Mid-season managerial changes: A short-term oriented decision?

02.08.2016

European top division managers are constantly under pressure and on-field success or failure tends to decide the fate of football managers. Ahead of the 2016/17 season, KPMG Football Benchmark team has analyzed mid-season managerial changes across the ‘big five’ leagues during the past five seasons.

The financial cost of missing out on a UEFA Champions League place or suffering relegation is significant and the number of mid-season managerial changes within the top-tier divisions of the ‘big five’ European leagues between the 2011/12 and 2015/16 campaigns (213) demonstrates that if a club’s expectations look likely to go unfulfilled, the first course of action may be the removal of the manager.

A successful mid-season hiring can inject fresh impetus, transforming a team into one capable of winning major competitions; a good example being Chelsea where Roberto di Matteo and then Rafael Benitez led the club to European honors in 2012 and 2013 respectively, or as most recently seen with Zinedine Zidane at Real Madrid.

However, mid-season managerial replacements are notably most common among clubs fighting to avoid relegation. Between the 2011/12 and 2015/16 season, relegated clubs accounted for over a third of managerial changes, demonstrating that fear of relegation continues to guide decision-making, as a drop in league status has never appeared more costly as it has in recent years.

However, 23 out of 71 ‘big five’ league clubs relegated over the seasons under review decided to maintain their managers until the end of the troubled season despite poor results. This extended confidence is often the result of a club’s long-term planning, beyond a single season’s results (see Burnley, Hull City AFC or SC Freiburg). Indeed, despite relegation at the end of the 2014/15 season, all three of those clubs decided not to change their ‘man in charge’, and all three earned promotion one year later led by the same manager.  

On the other hand, of the 61 clubs that maintained their top-tier status in ‘big five’ leagues from the 2011/12 to the 2015/16 season, only 13 avoided mid-season managerial changes. Among these teams, it is interesting to highlight the cases of Arsenal FC and AS Saint-Etienne, which have shown higher-than-typical trust in Arsene Wenger and Christoph Galtier respectively. The two Frenchmen are the only managers who have kept their job through the analyzed period.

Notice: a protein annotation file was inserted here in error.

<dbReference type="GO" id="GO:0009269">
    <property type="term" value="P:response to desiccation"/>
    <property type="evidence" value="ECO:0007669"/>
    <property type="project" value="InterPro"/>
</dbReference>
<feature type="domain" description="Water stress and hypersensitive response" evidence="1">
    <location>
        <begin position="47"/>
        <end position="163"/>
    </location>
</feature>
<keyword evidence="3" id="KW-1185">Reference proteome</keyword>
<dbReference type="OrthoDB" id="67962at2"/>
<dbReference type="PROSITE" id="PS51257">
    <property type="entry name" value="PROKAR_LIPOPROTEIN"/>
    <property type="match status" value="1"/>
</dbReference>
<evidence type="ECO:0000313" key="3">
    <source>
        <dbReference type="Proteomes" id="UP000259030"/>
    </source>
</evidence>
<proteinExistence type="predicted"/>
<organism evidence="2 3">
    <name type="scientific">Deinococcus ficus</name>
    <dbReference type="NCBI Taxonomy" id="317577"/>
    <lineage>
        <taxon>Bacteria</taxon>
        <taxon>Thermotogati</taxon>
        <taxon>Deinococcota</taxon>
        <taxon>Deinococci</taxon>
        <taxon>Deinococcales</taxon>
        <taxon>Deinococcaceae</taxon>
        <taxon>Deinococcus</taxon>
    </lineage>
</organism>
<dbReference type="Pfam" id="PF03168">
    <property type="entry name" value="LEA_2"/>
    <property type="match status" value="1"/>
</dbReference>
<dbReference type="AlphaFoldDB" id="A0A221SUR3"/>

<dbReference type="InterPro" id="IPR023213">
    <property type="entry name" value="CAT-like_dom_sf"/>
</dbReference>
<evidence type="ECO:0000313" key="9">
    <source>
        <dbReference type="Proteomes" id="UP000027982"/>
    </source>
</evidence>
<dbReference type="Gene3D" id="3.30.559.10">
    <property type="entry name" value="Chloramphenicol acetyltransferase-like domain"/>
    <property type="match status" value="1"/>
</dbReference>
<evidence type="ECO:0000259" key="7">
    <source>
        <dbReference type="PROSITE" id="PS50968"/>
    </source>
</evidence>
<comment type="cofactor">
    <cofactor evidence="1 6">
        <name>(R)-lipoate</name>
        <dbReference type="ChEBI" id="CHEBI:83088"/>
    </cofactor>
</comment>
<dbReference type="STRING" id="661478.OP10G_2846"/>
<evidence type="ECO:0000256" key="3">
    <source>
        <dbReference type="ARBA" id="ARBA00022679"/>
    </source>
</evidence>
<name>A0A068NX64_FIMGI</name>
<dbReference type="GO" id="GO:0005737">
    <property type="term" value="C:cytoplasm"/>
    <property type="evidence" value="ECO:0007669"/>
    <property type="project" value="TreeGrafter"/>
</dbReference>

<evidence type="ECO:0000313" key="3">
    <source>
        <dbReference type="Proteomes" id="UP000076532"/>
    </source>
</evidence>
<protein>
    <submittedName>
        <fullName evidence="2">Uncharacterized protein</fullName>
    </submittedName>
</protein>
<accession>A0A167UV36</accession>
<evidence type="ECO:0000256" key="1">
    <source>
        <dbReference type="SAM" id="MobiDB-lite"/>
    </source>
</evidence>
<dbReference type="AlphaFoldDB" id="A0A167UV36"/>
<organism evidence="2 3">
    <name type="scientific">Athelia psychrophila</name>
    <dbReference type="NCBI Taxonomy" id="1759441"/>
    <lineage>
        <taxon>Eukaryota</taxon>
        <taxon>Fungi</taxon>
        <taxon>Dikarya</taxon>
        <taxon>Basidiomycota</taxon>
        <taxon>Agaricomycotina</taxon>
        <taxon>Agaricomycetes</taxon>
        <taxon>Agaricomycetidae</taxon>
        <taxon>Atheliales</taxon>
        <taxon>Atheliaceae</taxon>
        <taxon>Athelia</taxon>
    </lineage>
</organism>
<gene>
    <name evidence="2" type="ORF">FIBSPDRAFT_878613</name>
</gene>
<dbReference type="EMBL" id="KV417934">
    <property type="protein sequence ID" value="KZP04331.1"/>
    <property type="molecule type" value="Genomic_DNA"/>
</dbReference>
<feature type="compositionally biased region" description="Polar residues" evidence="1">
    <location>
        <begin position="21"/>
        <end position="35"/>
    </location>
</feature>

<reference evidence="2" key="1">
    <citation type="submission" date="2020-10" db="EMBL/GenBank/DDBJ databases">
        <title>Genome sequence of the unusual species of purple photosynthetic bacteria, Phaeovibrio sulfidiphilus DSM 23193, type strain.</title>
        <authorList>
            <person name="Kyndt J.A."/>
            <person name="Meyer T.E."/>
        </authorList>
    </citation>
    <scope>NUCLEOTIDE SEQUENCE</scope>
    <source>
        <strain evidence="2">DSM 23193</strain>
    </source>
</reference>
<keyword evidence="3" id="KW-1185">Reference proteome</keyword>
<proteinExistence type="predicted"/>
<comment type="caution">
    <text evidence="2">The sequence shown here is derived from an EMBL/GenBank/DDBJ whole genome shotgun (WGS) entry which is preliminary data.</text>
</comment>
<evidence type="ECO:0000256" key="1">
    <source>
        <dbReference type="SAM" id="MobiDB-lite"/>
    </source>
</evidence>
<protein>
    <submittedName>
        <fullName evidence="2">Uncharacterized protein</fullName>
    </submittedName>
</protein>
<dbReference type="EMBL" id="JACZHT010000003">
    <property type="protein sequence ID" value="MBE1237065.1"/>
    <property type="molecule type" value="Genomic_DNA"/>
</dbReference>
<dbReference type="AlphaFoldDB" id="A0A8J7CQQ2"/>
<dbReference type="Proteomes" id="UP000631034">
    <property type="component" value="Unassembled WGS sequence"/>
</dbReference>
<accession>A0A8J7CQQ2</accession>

It was not surprising to find these two remarkable cases in French Ligue 1 and the English Premier League, as both competitions, of the 5 in question, registered the lowest number of manager dismissals in the last five seasons, 31 and 33 respectively.

Clubs showed less patience in La Liga (45) and the German Bundesliga (39), competitions in which at least one club has been led by three managers during each of the analyzed seasons. The most recent cases, in the 2015/16 season, included Valencia CF (Nuno, G. Neville, Ayestaran) and Hannover 96 (Frontzeck, Schaaf and Stendel).

But top spot in terms of managerial changes is held by Italy. The number of mid-season hirings registered in Serie A (65 over 5 seasons) is higher than the Premier League and Ligue 1’s totals combined. However, it should also be noted that this figure is strongly impacted by the frequent mid-season replacements at just a few clubs. In fact, the three ‘big five’ clubs that have replaced their managers with most frequency during this period are all Italian, namely US Citta di Palermo (10), Cagliari Calcio (7) and Genoa CFC (6).

Whilst some leagues may appear more prone to mid-season change, the figures  show no consistent drop in the number of managerial changes on any of the leagues. In fact, the aggregate number of manager replacements during the 2015/16 campaign (52) was the highest in the analyzed period.

Despite most club’s move towards more structured long-term planning in areas such as infrastructure and commercial development, this analysis demonstrates that pressure from fans and the economic impact of failing to meet the season’s goals are still key factors leading to short-term decision taking.

Further investigation into this and related topics, as well as analysis of industry data, can be undertaken for you by KPMG’s Sports practice. Our subject matter experts can also assist stakeholders in assessing and interpreting the potential impact on their organizations of any particular piece of research, identifying the underlying reasons behind specific trends or developing potential solutions and considering future scenarios.